Among Vol fans, the lingering knock on Barnes is his overall 24-24 postseason coaching record. Those who are critical point to Tennessee’s inability to make it past the Sweet 16, which is a viable complaint that I understand. I just don’t really sweat it, though. Not now, and not yet.
3. This is a team that has really struggled shooting the ball over the past two years and has come out on fire. What’s your assessment of that situation? Creating better looks? Better shooters? Or is it a potential small sample size situation?
I’d say your assertions there are all at least partly true to varying degrees. I’ll go in reverse order, ‘cause right, not why? (That was a dumb joke no need to re-read it)
It’s early in the season, so I’m hesitant to buy any “Tennessee shooting it’s way into March,” stock, though that’s mainly just because the Vols have been a defense-first team basically Barnes’ entire tenure. UT hasn’t finished lower than the top 60 in Torvik’s adjusted defensive efficiency since 2016, and they’ve ended in the top 5 two times during that span. That’s the kind of consistency I’d rather bank on. Not that shooting well and good defense are mutually exclusive or anything, but I’m just gonna have to see the shooting proficiency stick to really, really buy in.
But still: most of the reason Tennessee could potentially shoot the ball better than usual this year is a combination of your first two factors — better shooters and better looks. Santi Vescovi is a career high-30s percent shooter from deep while being hindered with the primary ball-handling duties that he’s capable of, not best suited for and no longer beholden to. Vescovi, Auburn transfer Justin Powell and Kennedy Chandler can all be high-30 guys from distance, while Victor Bailey can be excruciatingly inconsistent and is also maybe the best shooter on the team. But the straw that stirs that drink is the flip in Barnes’ offensive philosophy. He’s seen Tennessee get torched from distance by Auburn, Alabama and Arkansas the last couple seasons and is encouraging the guys to spray and dot up shot charts with green circles from behind the 3-point line. Like you said in your responses to me, three is more than two. In basketball, more = better.
When Grant Williams was here, it made sense to run the offense through him and utilize a lot of high-low post motion concepts. This team is more guard oriented, and so far it seems like it’s “round peg/ round hole,” instead of, ya know, jamming a square peg in there, consequences be damned.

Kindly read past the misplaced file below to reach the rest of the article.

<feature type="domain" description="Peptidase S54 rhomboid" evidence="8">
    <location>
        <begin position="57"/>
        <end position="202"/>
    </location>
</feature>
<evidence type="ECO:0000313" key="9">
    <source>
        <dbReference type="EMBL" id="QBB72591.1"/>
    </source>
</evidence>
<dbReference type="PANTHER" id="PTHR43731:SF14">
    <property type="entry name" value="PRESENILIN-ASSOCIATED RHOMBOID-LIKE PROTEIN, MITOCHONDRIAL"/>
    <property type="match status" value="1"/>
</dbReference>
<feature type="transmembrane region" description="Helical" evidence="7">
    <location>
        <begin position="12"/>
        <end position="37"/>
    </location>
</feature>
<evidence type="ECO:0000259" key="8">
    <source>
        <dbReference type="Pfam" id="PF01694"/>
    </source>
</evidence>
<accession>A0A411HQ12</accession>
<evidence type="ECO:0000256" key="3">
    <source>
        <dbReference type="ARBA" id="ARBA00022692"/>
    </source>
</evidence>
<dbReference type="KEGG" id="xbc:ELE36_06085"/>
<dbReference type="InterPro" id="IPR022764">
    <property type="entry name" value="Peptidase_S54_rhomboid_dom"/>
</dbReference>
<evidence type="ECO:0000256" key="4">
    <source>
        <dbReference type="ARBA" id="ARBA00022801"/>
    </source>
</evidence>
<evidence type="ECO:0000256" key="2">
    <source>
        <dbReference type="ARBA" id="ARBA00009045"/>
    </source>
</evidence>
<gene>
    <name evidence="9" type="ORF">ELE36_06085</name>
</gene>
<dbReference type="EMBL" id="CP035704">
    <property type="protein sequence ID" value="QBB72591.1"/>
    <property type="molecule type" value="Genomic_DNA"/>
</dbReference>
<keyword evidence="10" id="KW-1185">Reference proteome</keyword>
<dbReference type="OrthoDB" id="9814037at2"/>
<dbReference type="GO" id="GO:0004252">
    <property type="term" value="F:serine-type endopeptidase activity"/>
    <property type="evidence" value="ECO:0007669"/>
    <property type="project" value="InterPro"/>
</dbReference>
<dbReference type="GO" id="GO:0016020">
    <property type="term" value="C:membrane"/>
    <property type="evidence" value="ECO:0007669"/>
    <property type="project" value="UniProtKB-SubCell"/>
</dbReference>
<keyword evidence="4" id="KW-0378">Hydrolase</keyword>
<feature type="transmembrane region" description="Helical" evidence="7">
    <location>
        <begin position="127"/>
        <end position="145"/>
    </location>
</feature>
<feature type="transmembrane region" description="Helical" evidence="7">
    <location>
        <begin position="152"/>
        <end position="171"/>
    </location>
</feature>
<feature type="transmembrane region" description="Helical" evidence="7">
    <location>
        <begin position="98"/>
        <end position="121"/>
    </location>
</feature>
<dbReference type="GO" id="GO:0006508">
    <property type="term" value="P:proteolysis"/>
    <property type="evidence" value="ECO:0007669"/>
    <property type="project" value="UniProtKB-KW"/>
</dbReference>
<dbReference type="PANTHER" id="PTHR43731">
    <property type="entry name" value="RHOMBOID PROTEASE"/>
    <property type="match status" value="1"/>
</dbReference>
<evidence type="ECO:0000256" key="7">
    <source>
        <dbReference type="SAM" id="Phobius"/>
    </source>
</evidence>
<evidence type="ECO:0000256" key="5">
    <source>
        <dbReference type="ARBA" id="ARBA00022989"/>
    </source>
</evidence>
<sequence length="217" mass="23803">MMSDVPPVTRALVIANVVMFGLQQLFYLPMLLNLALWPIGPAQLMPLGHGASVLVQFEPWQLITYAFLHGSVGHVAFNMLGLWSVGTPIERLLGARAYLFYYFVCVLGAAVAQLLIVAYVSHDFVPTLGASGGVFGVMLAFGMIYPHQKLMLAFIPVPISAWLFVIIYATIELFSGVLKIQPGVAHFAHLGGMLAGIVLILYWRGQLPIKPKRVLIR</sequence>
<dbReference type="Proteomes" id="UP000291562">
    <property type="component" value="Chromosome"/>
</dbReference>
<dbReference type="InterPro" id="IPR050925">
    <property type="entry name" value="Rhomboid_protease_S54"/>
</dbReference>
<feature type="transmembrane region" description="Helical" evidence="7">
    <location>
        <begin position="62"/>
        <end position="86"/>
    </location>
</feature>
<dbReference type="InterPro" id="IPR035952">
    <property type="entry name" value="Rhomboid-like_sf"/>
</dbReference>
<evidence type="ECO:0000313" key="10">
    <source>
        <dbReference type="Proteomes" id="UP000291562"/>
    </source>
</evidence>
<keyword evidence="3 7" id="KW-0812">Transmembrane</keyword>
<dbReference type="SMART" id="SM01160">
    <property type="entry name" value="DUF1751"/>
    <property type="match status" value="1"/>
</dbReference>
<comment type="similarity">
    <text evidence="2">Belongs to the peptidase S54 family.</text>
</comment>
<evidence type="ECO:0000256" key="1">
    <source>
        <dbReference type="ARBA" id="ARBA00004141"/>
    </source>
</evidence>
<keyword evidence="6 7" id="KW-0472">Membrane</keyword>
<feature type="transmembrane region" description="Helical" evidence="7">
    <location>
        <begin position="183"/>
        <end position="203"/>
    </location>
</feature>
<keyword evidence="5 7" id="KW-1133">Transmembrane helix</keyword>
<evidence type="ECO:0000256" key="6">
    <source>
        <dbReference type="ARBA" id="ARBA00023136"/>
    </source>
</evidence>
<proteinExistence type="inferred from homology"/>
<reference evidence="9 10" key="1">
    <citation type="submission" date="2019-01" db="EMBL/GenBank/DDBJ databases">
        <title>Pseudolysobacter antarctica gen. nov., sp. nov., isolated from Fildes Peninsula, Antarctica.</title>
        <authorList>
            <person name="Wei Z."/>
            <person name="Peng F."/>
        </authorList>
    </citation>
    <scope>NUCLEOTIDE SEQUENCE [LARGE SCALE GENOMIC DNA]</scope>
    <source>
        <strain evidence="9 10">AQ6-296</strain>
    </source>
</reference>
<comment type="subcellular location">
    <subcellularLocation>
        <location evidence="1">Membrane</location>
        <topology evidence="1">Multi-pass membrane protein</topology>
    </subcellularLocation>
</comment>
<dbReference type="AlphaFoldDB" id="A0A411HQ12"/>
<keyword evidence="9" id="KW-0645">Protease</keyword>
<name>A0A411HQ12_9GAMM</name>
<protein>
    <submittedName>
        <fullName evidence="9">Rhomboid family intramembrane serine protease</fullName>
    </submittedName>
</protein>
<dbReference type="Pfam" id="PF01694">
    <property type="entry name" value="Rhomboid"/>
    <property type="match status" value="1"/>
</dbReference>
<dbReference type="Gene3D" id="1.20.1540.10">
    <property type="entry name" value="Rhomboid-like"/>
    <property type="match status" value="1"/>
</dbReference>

4. It looks like Tennessee has had success turning over their opponents both last season and early this season. Villanova has had extremely low turnover numbers over the past few years. How does Tennessee generate these turnovers and do you expect that Tennessee will be able to do so against Villanova?
The turnovers are really just a function of the Vols’ overall team defense, which is the sum of its parts — the individuals playing defense in a comprehensive and cohesive effort. None of that is unique to Tennessee or special or novel in any way. But the Vols pressure the ball, the coaches demand active hands and then this group seems to have good anticipation, whether it’s digs at the point of attack or in the passing lanes. So you get steals (UT has the seventh-best steal percentage in the country, via sports reference) as turnovers but deflections that lead to them, too.
The Vols have swiped double-digit steals in both games so far this year. But Villanova just always has such solid guards, and I’m not counting on this year’s iteration being generous with their passes or loose on their handles.
5. Prediction for the game and for the weekend?
I pretty largely, and mostly, too, agree with your assessment that we’ll have posted on Rocky Top Talk. Tennessee’s opponents have averaged nearly 28 3s attempted in two games, and if Villanova hits its season average of close-to 50 percent, well 14x3 is definitely a number that’s more than how many fingers I have and will probably make for a not-fun game mostly for me but also for the guys who are actually playing.
This will be Kennedy Chandler’s first game against legitimate and big-time CBB competition. Drawing Villanova there is definitely like getting thrown to the wolves. Or, uhh, the ‘Cats. I wouldn’t be surprised to see him struggle some.
I figure this ends up being an early-season lump for the Vols in what turns out to be a good overall year. 82-75, ‘Nova.